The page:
domingo, 30 de septiembre de 2012

Short Story Elements


In order to understand short stories, we must know and understand the elements that the author uses to tell his or her story. Here are some of them:
-         Allusion: a casual and brief reference to a famous historical or literacy figure or event.
-         Flashback: allows the author to present events that happened before the time of the current narration. It can be memories, dream sequences, stories, or even authorial sovereignty.
-         Irony: a mode of expression conveying a reality different from and usually  opposite to appearance or expectation. A writer may say the opposite of what he means, create a reversal between expectation and its fulfilment, or give the audience knowledge that a character lacks, making the character’s words hace meaning to the audience not perceived by the character.
-         Setting: setting includes time period (when), the place (where), the historical milieu, as well as the social and political realities.
-         Symbol: something that is itself and yet also represents something else, like and idea. Ex.: a sword may be a sword and also representatives justice.
-         Pathos: pathos occurs when the author expresses thoughts and feelings in a way that evokes pity or compassion.
-         Plot: the pattern of events in a narrative or drama. Typically plots have a beginning, a middle and an end.
-         Pont of view: the narrative perspective from which a literary work is presented to the reader. There are four traditionally points of view:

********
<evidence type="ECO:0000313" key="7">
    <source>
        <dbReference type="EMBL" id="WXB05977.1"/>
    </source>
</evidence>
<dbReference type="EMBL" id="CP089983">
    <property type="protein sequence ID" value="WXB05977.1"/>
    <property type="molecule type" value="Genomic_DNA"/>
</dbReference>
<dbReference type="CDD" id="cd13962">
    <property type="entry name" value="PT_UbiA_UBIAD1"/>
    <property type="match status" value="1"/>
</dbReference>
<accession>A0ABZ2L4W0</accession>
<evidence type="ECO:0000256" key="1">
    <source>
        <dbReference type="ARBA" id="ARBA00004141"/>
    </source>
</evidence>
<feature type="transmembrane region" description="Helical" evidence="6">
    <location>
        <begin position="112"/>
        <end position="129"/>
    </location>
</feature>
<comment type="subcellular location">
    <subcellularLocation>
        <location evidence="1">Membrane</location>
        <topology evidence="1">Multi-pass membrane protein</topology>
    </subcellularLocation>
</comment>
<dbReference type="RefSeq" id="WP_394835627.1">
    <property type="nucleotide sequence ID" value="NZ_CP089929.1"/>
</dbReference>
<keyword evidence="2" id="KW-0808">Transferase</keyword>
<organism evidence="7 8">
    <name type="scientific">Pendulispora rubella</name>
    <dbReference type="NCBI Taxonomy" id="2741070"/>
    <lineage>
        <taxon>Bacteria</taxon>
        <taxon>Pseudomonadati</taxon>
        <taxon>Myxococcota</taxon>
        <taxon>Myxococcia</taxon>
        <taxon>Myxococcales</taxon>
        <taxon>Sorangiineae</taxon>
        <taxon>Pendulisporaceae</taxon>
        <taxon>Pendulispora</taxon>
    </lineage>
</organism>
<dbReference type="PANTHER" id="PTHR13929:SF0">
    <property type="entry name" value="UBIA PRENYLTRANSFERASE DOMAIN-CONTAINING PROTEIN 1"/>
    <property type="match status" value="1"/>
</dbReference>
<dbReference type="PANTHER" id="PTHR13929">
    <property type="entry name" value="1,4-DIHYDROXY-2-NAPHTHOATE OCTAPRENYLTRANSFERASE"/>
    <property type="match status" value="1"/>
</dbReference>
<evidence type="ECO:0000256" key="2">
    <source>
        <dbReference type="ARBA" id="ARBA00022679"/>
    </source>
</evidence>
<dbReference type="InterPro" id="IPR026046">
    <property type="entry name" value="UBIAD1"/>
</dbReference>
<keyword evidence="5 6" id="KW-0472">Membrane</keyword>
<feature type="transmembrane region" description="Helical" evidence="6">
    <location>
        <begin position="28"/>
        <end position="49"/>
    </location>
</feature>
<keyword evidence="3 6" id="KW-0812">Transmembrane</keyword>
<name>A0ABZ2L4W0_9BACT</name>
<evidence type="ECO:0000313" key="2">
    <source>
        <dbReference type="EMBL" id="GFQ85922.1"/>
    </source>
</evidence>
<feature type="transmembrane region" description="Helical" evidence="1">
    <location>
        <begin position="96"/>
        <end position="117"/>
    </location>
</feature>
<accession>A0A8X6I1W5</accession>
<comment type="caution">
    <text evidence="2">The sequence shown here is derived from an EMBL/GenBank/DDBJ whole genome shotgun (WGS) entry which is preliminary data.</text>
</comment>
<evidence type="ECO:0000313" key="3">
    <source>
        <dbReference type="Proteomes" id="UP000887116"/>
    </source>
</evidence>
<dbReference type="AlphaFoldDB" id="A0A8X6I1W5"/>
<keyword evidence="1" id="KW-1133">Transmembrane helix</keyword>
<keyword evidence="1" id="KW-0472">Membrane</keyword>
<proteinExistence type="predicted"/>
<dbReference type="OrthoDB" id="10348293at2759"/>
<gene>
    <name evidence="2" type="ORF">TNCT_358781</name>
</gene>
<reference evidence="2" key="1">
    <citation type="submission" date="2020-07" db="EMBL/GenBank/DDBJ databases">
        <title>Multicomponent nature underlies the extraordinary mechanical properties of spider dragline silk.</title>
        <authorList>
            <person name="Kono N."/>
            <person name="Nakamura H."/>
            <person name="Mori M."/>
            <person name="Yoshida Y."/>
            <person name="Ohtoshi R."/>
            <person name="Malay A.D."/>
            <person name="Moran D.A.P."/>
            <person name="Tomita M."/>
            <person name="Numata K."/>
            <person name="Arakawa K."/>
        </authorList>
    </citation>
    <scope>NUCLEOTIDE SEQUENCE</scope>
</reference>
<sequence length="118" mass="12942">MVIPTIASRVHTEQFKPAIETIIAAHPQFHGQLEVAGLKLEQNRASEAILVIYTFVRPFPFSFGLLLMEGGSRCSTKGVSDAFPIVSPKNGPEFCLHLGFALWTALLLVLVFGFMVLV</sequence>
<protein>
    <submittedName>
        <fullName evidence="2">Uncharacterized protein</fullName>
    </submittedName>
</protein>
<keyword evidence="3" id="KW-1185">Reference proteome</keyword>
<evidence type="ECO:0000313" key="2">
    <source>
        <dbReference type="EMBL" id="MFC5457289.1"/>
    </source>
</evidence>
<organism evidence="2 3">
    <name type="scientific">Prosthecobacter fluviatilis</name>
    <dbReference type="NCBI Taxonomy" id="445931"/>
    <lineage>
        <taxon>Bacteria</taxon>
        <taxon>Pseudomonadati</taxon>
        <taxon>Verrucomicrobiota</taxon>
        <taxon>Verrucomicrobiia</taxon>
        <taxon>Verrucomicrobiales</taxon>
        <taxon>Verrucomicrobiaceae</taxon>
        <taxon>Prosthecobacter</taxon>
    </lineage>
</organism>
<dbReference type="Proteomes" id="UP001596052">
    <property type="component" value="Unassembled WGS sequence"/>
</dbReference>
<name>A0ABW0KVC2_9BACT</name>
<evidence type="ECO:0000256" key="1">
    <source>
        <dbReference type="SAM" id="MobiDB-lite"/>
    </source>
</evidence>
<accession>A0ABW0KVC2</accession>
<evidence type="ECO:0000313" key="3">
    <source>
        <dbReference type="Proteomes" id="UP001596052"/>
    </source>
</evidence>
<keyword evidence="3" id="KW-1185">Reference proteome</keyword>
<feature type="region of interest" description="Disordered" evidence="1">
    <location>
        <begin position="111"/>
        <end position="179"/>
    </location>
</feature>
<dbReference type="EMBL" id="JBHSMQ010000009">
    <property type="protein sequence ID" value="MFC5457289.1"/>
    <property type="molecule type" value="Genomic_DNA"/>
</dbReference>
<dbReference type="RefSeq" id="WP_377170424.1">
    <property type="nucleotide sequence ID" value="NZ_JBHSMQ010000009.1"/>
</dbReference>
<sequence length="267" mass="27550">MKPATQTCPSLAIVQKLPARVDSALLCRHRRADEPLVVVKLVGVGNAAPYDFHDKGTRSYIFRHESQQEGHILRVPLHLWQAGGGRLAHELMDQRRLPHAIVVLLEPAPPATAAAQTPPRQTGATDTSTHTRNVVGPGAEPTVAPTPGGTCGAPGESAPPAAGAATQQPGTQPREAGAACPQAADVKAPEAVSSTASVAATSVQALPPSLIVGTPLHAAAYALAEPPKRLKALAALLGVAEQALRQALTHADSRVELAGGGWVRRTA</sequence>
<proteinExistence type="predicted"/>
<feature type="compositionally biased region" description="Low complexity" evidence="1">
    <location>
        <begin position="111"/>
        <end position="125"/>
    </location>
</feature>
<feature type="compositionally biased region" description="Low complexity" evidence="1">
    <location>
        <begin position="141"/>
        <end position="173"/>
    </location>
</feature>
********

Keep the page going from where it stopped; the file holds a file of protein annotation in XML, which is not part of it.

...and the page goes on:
o       Third person omniscient: gives the reader a godlike perspective, from which top see actions and look into the minds of characters. This allow the author to comment openly on characters and events in the work.
o       Third person: relates the events of the story from an outside of any single character’s perception, much like the omniscient point of view, but the reader must understand the action as it takes place without any opinion.
o       First person: relates event as they are perceived by a single character. He may tell his opinions.
o       Second person: it is very uncommon. The author tells the story as if it is happening to the reader.
-         Denouement: it is in French (unknotting). In literacy criticism, it denotes the resolution of conflict. It follows the climax and provides an outcome to the primary plot as well as an explanation of secondary plot complications.
-         Climax: the turning point in a narrative, the moment when the conflict is at its most intense.
-         Conflict: the conflict is the issue to be resolved in the story. It usually occurs between two characters, the protagonist and society or the protagonist and him/herself.
-         Antagonist: the major character who works against the hero or protagonist.
-         Mood: the prevailing emotions of a work or of the authors in his or her creation of the work. It is not always what might be expected based on its subject matter.
-         Suspense: a literary device in which the author maintains the audience’s attention through the build up of events, the outcome of which will soon be revealed.
-         Protagonist: the central character of a story who serves as a focus for its themes and incidents and as the principal rationale for its development.
-         Theme: the central or domination idea of a work.